A woman testified Thursday in Red Deer court during a Mountie’s trial that she feared he had set her home on fire.
The 2006 fire caused structural damage and killed a dog, cat and cockatiel.
RCMP Const. Hoa Dong La, in a judge-alone trial before Justice David Gates in Red Deer Court of Queen’s Bench, is accused of using a variety of tactics for monetary gain, involving five different properties in Innisfail and Bowden and in the rural area near Bowden Institution.
La, 47, faces 15 counts altogether, including three counts of extortion, two of criminal harassment and 10 of mortgage fraud.
In November 2005, La got a mortgage on a home in Innisfail and pretended to live there, while allowing Jennifer Henschel and her family to rent the home.
Henschel testified that La began hounding her and her husband to pay the money they owed him and assume his mortgage after about only one month into their two-year, rent-to-own contract.
She said they helped La renovate a property he was going to flip because they felt they had no choice. He threatened to evict them for being in breach of their contract and sell their home.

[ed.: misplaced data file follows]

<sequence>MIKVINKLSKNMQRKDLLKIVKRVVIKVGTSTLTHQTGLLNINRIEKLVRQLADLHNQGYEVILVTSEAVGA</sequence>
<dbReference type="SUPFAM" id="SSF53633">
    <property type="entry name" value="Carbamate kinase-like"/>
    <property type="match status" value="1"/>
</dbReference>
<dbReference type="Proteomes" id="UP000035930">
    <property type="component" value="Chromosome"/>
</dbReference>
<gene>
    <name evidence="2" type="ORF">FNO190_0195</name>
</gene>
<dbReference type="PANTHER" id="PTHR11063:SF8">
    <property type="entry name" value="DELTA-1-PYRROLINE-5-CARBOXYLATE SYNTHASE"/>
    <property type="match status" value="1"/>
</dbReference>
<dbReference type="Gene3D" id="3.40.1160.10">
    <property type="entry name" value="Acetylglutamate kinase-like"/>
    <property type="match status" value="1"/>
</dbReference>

“Hoa La was controlling everything we did in our life, our money, who we could talk to,” Henschel said on Thursday.
A fire at the home the Henschels were renting from La happened in June 2006, after she told La they were not available one day to work on the house.
“I felt like I was in the presence of evil,” said Henschel who was afraid that La set the fire.
He later told them they had committed mortgage fraud and said “If I’m going down, you’re going down,” Henschel testified.
She said La wanted them to lie to the insurance company after the fire, claiming the insurance broker breached confidentiality. He wanted them to stop giving money to their church while they still owed him money.
At one point, she said, he asked Henschel how she preferred to be arrested.
La called her, demanding she call him back, Henschel testified.
When she called back, he complained loudly that “some crazy bitch” kept calling him. She feared she would be arrested for stalking.
“He said he could get away with a lot as a police officer,” Henschel said.
When Henschel finally went to police for help, she thought La would kill her.
To protect the Henschel family, RCMP put in panic alarm buttons in their home and gave them a phone to call if they were in trouble.
Henschel said she has spent years looking over her shoulder for La.
“I’m never going to be the same having this experience. I want to trust the RCMP. I want to trust people, but I don’t.”
The trial started Monday and is expected to continue for four weeks.
La is on leave from the RCMP with pay.